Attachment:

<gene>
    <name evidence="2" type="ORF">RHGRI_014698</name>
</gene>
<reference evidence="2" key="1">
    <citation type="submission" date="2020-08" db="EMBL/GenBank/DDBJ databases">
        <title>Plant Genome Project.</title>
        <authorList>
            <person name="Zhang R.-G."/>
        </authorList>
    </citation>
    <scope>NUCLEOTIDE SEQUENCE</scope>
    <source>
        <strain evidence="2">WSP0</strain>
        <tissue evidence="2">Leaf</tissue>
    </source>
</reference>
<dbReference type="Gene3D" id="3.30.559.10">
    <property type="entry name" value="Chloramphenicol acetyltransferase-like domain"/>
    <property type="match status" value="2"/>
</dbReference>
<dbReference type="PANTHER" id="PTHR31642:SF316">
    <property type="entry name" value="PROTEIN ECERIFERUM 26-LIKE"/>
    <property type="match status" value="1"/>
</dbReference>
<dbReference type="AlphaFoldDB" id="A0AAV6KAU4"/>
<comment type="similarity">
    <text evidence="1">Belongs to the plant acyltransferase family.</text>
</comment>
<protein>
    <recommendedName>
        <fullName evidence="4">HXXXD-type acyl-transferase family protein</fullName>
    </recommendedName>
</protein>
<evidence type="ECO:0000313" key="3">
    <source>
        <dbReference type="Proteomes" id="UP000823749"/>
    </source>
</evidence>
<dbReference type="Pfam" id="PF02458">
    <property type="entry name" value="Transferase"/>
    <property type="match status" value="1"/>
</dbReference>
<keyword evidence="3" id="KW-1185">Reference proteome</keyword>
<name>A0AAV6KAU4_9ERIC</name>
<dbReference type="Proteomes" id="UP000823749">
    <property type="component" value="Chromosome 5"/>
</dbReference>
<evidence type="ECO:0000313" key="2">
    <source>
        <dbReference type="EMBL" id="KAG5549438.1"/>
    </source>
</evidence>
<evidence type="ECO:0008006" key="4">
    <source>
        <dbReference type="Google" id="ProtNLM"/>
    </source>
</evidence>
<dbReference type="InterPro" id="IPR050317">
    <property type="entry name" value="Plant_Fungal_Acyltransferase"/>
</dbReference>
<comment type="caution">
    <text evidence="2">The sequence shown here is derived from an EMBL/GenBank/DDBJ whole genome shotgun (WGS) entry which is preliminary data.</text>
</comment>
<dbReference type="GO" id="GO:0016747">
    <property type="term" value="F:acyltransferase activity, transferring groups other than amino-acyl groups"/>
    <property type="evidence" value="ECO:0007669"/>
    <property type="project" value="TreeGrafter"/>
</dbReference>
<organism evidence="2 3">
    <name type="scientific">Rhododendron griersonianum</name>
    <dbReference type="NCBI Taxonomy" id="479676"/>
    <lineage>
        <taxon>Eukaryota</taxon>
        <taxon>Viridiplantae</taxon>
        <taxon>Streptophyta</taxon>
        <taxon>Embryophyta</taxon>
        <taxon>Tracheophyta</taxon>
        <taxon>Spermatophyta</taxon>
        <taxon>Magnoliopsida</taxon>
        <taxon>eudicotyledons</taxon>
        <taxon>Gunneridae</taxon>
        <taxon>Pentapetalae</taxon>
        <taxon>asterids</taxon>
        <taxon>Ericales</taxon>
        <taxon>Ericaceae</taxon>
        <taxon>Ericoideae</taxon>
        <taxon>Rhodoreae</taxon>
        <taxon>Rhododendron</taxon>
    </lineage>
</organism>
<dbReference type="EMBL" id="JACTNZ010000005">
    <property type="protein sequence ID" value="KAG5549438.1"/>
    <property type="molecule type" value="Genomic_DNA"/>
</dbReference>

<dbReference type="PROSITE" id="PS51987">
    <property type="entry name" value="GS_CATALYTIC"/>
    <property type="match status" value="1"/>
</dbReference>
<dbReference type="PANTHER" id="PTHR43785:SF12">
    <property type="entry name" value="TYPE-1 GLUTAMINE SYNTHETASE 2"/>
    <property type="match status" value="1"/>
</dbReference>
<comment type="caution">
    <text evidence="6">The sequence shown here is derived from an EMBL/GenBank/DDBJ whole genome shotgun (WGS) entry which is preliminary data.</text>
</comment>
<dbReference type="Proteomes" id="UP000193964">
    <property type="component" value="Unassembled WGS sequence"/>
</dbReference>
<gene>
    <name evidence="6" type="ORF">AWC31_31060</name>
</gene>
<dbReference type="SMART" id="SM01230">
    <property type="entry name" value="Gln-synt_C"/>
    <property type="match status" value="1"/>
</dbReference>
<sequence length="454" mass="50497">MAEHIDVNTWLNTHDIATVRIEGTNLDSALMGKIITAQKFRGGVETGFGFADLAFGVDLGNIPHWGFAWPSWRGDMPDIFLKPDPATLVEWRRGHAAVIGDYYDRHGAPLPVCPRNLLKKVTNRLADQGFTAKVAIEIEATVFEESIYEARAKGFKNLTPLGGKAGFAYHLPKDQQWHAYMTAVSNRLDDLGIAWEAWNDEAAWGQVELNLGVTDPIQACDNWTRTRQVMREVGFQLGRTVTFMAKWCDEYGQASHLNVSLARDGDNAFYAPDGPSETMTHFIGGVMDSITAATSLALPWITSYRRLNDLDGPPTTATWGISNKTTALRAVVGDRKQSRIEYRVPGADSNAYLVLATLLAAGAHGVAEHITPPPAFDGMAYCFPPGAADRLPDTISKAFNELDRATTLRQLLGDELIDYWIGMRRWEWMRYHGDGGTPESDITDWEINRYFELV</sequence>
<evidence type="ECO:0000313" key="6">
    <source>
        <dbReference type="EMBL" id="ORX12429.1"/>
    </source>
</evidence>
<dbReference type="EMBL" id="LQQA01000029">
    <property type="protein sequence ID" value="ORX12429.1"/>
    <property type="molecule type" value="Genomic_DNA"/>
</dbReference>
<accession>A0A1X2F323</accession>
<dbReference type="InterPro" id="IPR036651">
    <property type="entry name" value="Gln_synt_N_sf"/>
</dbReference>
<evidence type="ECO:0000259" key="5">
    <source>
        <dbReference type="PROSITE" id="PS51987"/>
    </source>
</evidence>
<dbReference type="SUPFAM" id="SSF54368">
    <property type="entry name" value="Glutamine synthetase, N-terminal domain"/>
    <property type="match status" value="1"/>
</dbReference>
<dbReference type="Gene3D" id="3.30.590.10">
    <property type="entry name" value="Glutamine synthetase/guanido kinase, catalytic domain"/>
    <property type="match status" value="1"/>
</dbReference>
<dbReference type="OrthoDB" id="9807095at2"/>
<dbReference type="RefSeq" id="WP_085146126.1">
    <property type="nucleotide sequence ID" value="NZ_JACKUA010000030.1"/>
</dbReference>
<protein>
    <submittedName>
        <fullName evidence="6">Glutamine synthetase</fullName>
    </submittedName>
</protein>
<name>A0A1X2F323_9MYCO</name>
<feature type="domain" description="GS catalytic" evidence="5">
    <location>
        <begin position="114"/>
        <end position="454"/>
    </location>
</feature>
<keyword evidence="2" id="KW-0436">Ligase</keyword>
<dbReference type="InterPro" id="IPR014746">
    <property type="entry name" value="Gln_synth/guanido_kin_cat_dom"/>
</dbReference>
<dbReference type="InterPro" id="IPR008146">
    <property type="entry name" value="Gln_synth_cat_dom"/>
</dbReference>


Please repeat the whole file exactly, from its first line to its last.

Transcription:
<gene>
    <name evidence="2" type="ORF">RHGRI_014698</name>
</gene>
<reference evidence="2" key="1">
    <citation type="submission" date="2020-08" db="EMBL/GenBank/DDBJ databases">
        <title>Plant Genome Project.</title>
        <authorList>
            <person name="Zhang R.-G."/>
        </authorList>
    </citation>
    <scope>NUCLEOTIDE SEQUENCE</scope>
    <source>
        <strain evidence="2">WSP0</strain>
        <tissue evidence="2">Leaf</tissue>
    </source>
</reference>
<dbReference type="Gene3D" id="3.30.559.10">
    <property type="entry name" value="Chloramphenicol acetyltransferase-like domain"/>
    <property type="match status" value="2"/>
</dbReference>
<dbReference type="PANTHER" id="PTHR31642:SF316">
    <property type="entry name" value="PROTEIN ECERIFERUM 26-LIKE"/>
    <property type="match status" value="1"/>
</dbReference>
<dbReference type="AlphaFoldDB" id="A0AAV6KAU4"/>
<comment type="similarity">
    <text evidence="1">Belongs to the plant acyltransferase family.</text>
</comment>
<protein>
    <recommendedName>
        <fullName evidence="4">HXXXD-type acyl-transferase family protein</fullName>
    </recommendedName>
</protein>
<evidence type="ECO:0000313" key="3">
    <source>
        <dbReference type="Proteomes" id="UP000823749"/>
    </source>
</evidence>
<dbReference type="Pfam" id="PF02458">
    <property type="entry name" value="Transferase"/>
    <property type="match status" value="1"/>
</dbReference>
<keyword evidence="3" id="KW-1185">Reference proteome</keyword>
<name>A0AAV6KAU4_9ERIC</name>
<dbReference type="Proteomes" id="UP000823749">
    <property type="component" value="Chromosome 5"/>
</dbReference>
<evidence type="ECO:0000313" key="2">
    <source>
        <dbReference type="EMBL" id="KAG5549438.1"/>
    </source>
</evidence>
<evidence type="ECO:0008006" key="4">
    <source>
        <dbReference type="Google" id="ProtNLM"/>
    </source>
</evidence>
<dbReference type="InterPro" id="IPR050317">
    <property type="entry name" value="Plant_Fungal_Acyltransferase"/>
</dbReference>
<comment type="caution">
    <text evidence="2">The sequence shown here is derived from an EMBL/GenBank/DDBJ whole genome shotgun (WGS) entry which is preliminary data.</text>
</comment>
<dbReference type="GO" id="GO:0016747">
    <property type="term" value="F:acyltransferase activity, transferring groups other than amino-acyl groups"/>
    <property type="evidence" value="ECO:0007669"/>
    <property type="project" value="TreeGrafter"/>
</dbReference>
<organism evidence="2 3">
    <name type="scientific">Rhododendron griersonianum</name>
    <dbReference type="NCBI Taxonomy" id="479676"/>
    <lineage>
        <taxon>Eukaryota</taxon>
        <taxon>Viridiplantae</taxon>
        <taxon>Streptophyta</taxon>
        <taxon>Embryophyta</taxon>
        <taxon>Tracheophyta</taxon>
        <taxon>Spermatophyta</taxon>
        <taxon>Magnoliopsida</taxon>
        <taxon>eudicotyledons</taxon>
        <taxon>Gunneridae</taxon>
        <taxon>Pentapetalae</taxon>
        <taxon>asterids</taxon>
        <taxon>Ericales</taxon>
        <taxon>Ericaceae</taxon>
        <taxon>Ericoideae</taxon>
        <taxon>Rhodoreae</taxon>
        <taxon>Rhododendron</taxon>
    </lineage>
</organism>
<dbReference type="EMBL" id="JACTNZ010000005">
    <property type="protein sequence ID" value="KAG5549438.1"/>
    <property type="molecule type" value="Genomic_DNA"/>
</dbReference>

<dbReference type="PROSITE" id="PS51987">
    <property type="entry name" value="GS_CATALYTIC"/>
    <property type="match status" value="1"/>
</dbReference>
<dbReference type="PANTHER" id="PTHR43785:SF12">
    <property type="entry name" value="TYPE-1 GLUTAMINE SYNTHETASE 2"/>
    <property type="match status" value="1"/>
</dbReference>
<comment type="caution">
    <text evidence="6">The sequence shown here is derived from an EMBL/GenBank/DDBJ whole genome shotgun (WGS) entry which is preliminary data.</text>
</comment>
<dbReference type="Proteomes" id="UP000193964">
    <property type="component" value="Unassembled WGS sequence"/>
</dbReference>
<gene>
    <name evidence="6" type="ORF">AWC31_31060</name>
</gene>
<dbReference type="SMART" id="SM01230">
    <property type="entry name" value="Gln-synt_C"/>
    <property type="match status" value="1"/>
</dbReference>
<sequence length="454" mass="50497">MAEHIDVNTWLNTHDIATVRIEGTNLDSALMGKIITAQKFRGGVETGFGFADLAFGVDLGNIPHWGFAWPSWRGDMPDIFLKPDPATLVEWRRGHAAVIGDYYDRHGAPLPVCPRNLLKKVTNRLADQGFTAKVAIEIEATVFEESIYEARAKGFKNLTPLGGKAGFAYHLPKDQQWHAYMTAVSNRLDDLGIAWEAWNDEAAWGQVELNLGVTDPIQACDNWTRTRQVMREVGFQLGRTVTFMAKWCDEYGQASHLNVSLARDGDNAFYAPDGPSETMTHFIGGVMDSITAATSLALPWITSYRRLNDLDGPPTTATWGISNKTTALRAVVGDRKQSRIEYRVPGADSNAYLVLATLLAAGAHGVAEHITPPPAFDGMAYCFPPGAADRLPDTISKAFNELDRATTLRQLLGDELIDYWIGMRRWEWMRYHGDGGTPESDITDWEINRYFELV</sequence>
<evidence type="ECO:0000313" key="6">
    <source>
        <dbReference type="EMBL" id="ORX12429.1"/>
    </source>
</evidence>
<dbReference type="EMBL" id="LQQA01000029">
    <property type="protein sequence ID" value="ORX12429.1"/>
    <property type="molecule type" value="Genomic_DNA"/>
</dbReference>
<accession>A0A1X2F323</accession>
<dbReference type="InterPro" id="IPR036651">
    <property type="entry name" value="Gln_synt_N_sf"/>
</dbReference>
<evidence type="ECO:0000259" key="5">
    <source>
        <dbReference type="PROSITE" id="PS51987"/>
    </source>
</evidence>
<dbReference type="SUPFAM" id="SSF54368">
    <property type="entry name" value="Glutamine synthetase, N-terminal domain"/>
    <property type="match status" value="1"/>
</dbReference>
<dbReference type="Gene3D" id="3.30.590.10">
    <property type="entry name" value="Glutamine synthetase/guanido kinase, catalytic domain"/>
    <property type="match status" value="1"/>
</dbReference>
<dbReference type="OrthoDB" id="9807095at2"/>
<dbReference type="RefSeq" id="WP_085146126.1">
    <property type="nucleotide sequence ID" value="NZ_JACKUA010000030.1"/>
</dbReference>
<protein>
    <submittedName>
        <fullName evidence="6">Glutamine synthetase</fullName>
    </submittedName>
</protein>
<name>A0A1X2F323_9MYCO</name>
<feature type="domain" description="GS catalytic" evidence="5">
    <location>
        <begin position="114"/>
        <end position="454"/>
    </location>
</feature>
<keyword evidence="2" id="KW-0436">Ligase</keyword>
<dbReference type="InterPro" id="IPR014746">
    <property type="entry name" value="Gln_synth/guanido_kin_cat_dom"/>
</dbReference>
<dbReference type="InterPro" id="IPR008146">
    <property type="entry name" value="Gln_synth_cat_dom"/>
</dbReference>